In Merrick v. Helter, a daughter who accused her father of sexual abuse attempted to void her father’s will based on public policy grounds. No. 03-14-00708-CV, 2016 Tex. App. LEXIS 8966 (Tex. App.—Austin August 18, 2016, no pet. history).  Two days before the father died, he signed a will that left no property to his only child, the daughter, and explicitly disinherited her. After he died and his will was admitted to probate, the daughter filed a contest seeking to invalidate the will on public policy reasons and clear the way for her to inherit through intestate succession. Her principal theory was that her disinheritance violated “public policy”—namely Texas’s strong public policy against sexual abuse of children. As her factual predicate for that theory, she alleged that her father had abused her sexually while she was a teenager and had disinherited her after she confronted him with those allegations decades later. The executor filed a motion to dismiss under Texas Rule of Civil Procedure 91a contesting whether the daughter’s “public policy” theory would be a viable basis in Texas law for the relief she sought even if her version of the facts were true. The probate court granted the Rule 91a motion and dismissed the daughter’s claim.

The court of appeals first addressed the relatively new Rule 91a motion to dismiss. The court noted that Rule 91a permits a party to “move to dismiss a cause of action on the grounds that it has no basis in law or fact.” Dismissal on a “no basis in law” ground is appropriate “if the allegations, taken as true, together with inferences reasonably drawn from them, do not entitle the claimant to the relief sought.” The court held that whether this standard is met “depends ‘solely on the pleading of the cause of action.’”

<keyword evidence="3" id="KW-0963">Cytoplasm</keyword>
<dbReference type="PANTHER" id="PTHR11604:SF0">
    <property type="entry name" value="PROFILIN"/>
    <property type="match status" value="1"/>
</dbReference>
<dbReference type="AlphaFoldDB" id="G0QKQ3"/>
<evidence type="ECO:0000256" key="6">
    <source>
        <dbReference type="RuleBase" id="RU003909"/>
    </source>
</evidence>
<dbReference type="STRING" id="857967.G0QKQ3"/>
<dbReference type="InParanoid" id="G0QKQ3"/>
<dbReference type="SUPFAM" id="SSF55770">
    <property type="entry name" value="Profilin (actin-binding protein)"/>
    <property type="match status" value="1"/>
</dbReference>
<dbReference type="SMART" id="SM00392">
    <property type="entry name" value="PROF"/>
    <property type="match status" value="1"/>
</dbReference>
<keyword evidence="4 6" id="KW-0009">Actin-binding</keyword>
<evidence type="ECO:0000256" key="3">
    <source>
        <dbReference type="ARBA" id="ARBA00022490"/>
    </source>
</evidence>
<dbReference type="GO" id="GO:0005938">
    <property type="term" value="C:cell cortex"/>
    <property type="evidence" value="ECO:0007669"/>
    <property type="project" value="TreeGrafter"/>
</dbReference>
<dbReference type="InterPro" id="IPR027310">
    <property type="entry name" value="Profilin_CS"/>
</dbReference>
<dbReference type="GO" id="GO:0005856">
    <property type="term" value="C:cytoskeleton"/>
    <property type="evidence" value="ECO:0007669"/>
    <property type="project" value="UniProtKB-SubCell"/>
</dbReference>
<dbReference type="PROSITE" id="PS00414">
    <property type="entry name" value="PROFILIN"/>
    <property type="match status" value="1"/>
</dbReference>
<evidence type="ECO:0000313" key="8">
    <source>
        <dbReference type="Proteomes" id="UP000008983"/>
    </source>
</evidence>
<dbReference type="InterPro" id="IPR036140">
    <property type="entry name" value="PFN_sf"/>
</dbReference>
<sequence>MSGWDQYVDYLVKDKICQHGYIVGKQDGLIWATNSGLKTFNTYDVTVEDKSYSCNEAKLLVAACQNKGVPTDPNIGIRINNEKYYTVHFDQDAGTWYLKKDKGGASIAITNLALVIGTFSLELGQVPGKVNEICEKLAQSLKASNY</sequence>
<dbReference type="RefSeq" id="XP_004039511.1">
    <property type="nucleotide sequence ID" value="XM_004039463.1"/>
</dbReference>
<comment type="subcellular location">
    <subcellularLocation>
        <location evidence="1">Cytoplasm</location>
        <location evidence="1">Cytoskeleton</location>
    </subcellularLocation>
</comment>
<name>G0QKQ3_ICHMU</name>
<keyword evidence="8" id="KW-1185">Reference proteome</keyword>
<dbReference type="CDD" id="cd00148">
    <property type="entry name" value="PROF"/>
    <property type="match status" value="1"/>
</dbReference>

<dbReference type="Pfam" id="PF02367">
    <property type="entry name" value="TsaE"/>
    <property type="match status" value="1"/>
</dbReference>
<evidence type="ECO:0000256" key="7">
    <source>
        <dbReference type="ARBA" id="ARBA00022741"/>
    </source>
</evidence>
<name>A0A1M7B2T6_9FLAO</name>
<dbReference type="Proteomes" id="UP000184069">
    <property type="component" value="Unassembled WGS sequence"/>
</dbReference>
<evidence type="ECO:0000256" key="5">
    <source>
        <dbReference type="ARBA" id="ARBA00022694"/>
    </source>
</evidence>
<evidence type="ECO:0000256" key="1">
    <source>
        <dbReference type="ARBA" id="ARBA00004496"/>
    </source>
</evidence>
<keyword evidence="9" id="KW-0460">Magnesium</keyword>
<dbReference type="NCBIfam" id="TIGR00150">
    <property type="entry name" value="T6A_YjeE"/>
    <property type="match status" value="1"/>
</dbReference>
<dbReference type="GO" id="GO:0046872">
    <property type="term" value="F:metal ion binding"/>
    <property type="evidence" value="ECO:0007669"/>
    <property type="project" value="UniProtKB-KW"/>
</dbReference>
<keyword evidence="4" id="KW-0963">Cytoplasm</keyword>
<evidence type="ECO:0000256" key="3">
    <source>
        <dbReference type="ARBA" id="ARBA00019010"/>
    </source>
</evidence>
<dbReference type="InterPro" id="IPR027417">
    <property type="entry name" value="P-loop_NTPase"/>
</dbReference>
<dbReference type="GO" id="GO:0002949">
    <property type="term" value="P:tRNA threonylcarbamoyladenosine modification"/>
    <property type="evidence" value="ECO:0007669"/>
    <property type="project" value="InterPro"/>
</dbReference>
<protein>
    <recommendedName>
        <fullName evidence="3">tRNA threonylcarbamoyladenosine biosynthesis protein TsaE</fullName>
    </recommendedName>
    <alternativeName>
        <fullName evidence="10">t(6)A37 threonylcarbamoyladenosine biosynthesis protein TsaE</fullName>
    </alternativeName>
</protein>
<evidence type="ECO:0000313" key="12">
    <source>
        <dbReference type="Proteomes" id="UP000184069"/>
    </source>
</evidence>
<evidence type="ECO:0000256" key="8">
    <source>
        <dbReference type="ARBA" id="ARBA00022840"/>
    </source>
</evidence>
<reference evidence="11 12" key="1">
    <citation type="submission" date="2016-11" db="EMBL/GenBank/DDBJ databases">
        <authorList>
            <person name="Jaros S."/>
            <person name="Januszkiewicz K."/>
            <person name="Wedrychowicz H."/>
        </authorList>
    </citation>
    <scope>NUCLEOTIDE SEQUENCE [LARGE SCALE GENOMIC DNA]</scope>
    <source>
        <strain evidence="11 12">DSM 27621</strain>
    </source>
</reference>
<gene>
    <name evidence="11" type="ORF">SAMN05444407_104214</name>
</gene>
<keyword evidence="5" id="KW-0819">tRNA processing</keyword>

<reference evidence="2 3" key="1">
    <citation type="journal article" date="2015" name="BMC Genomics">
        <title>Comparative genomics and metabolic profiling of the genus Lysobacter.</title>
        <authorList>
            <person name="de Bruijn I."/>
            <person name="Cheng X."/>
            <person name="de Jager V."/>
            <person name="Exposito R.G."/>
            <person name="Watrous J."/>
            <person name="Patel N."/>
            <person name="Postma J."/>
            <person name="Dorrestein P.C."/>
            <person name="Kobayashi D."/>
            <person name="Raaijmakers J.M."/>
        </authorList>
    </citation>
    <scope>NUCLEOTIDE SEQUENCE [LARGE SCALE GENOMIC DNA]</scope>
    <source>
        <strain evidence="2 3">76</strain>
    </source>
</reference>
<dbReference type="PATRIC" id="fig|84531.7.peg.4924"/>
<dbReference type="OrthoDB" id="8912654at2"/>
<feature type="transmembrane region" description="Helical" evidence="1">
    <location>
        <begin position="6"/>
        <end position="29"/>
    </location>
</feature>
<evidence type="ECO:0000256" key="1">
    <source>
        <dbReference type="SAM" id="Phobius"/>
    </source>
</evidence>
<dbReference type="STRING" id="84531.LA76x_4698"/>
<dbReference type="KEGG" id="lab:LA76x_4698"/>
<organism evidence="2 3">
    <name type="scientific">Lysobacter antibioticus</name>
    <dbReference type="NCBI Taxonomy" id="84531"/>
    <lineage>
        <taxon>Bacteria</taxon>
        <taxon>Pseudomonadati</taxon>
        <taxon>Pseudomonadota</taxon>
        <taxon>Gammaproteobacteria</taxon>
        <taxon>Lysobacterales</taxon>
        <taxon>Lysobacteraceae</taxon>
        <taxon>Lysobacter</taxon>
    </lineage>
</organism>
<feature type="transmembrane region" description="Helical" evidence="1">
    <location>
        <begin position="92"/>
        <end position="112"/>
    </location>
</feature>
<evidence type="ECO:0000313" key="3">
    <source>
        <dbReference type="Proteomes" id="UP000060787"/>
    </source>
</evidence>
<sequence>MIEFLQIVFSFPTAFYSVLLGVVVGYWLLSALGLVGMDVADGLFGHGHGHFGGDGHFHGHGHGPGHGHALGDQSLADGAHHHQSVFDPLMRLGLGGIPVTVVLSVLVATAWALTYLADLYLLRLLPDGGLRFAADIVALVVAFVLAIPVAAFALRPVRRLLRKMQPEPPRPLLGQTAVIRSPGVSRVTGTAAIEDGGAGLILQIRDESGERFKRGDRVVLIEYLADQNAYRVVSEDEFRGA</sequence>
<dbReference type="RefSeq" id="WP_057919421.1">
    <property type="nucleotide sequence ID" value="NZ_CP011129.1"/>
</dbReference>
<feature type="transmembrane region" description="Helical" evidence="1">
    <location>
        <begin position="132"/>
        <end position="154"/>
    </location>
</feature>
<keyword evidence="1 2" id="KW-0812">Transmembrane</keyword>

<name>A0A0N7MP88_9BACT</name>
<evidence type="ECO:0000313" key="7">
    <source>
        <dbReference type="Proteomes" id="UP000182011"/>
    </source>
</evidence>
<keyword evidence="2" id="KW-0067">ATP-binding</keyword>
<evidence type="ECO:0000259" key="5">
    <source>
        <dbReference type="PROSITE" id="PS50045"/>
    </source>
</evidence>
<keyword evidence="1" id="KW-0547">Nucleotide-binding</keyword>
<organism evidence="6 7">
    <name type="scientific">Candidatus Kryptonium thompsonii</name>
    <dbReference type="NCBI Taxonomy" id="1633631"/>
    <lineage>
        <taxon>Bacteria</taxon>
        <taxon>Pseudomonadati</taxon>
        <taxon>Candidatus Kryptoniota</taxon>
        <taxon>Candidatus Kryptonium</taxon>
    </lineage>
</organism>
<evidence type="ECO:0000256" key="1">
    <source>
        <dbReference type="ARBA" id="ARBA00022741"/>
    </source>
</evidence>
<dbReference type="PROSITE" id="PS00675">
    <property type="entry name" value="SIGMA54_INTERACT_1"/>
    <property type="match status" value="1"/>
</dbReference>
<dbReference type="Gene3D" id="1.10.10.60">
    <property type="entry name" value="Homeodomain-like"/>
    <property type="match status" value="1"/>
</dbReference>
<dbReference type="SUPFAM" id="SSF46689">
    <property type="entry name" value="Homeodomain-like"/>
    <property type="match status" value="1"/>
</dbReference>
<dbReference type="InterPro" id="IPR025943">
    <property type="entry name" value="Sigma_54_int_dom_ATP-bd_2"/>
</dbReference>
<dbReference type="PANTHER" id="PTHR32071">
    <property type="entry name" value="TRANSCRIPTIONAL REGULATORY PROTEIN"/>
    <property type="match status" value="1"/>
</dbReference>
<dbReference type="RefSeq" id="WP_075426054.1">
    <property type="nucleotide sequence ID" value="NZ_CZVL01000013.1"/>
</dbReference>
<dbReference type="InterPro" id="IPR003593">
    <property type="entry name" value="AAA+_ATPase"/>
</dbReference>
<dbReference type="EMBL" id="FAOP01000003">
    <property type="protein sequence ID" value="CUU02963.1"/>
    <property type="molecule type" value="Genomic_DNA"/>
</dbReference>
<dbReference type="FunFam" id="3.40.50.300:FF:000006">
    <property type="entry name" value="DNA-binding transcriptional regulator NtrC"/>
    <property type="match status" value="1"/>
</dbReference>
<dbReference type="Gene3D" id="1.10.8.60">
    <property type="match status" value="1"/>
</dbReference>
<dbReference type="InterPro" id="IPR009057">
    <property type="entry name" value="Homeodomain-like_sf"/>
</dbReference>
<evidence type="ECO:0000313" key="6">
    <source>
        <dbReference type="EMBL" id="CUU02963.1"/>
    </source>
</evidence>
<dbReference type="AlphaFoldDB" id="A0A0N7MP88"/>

The court then moved onto the central issue in the case: whether the daughter could void the will due to public policy reasons. The court noted that the general rule is that a person of sound mind has a perfect legal right to dispose of his property as he wishes and may disinherit an heir if he desires. The daughter relied on authority that certain terms in wills may be deemed unenforceable on “public policy” grounds. She argued that: Texas public policy strongly condemns sexual abuse, particularly sexual abuse of minors, or conduct aimed at concealing or aiding it; that the father used his will and her disinheritance from it as a means of “silencing” her from divulging the sexual abuse and subsequently “punishing” her for confronting him about it; and the will provision disinheriting her runs afoul of the aforementioned Texas public policy, rendering the provision unenforceable.

The court stated that will construction cases dealt with ascertaining the objective meaning of the language actually used within the “four corners of the will,” not from perceptions of the testator’s subjective intent. The court noted that the daughter’s “public policy” challenge was grounded entirely in asserted conditions or limitations that appear nowhere in the will’s text and allegations about the father’s subjective motives in drafting the will as he did. The court also held: “Even if we were to look beyond the will’s ‘four corners,’ Merrick failed to allege facts to support any theory that Cole conditioned Merrick’s inheritance on her remaining silent about the claimed sexual abuse.”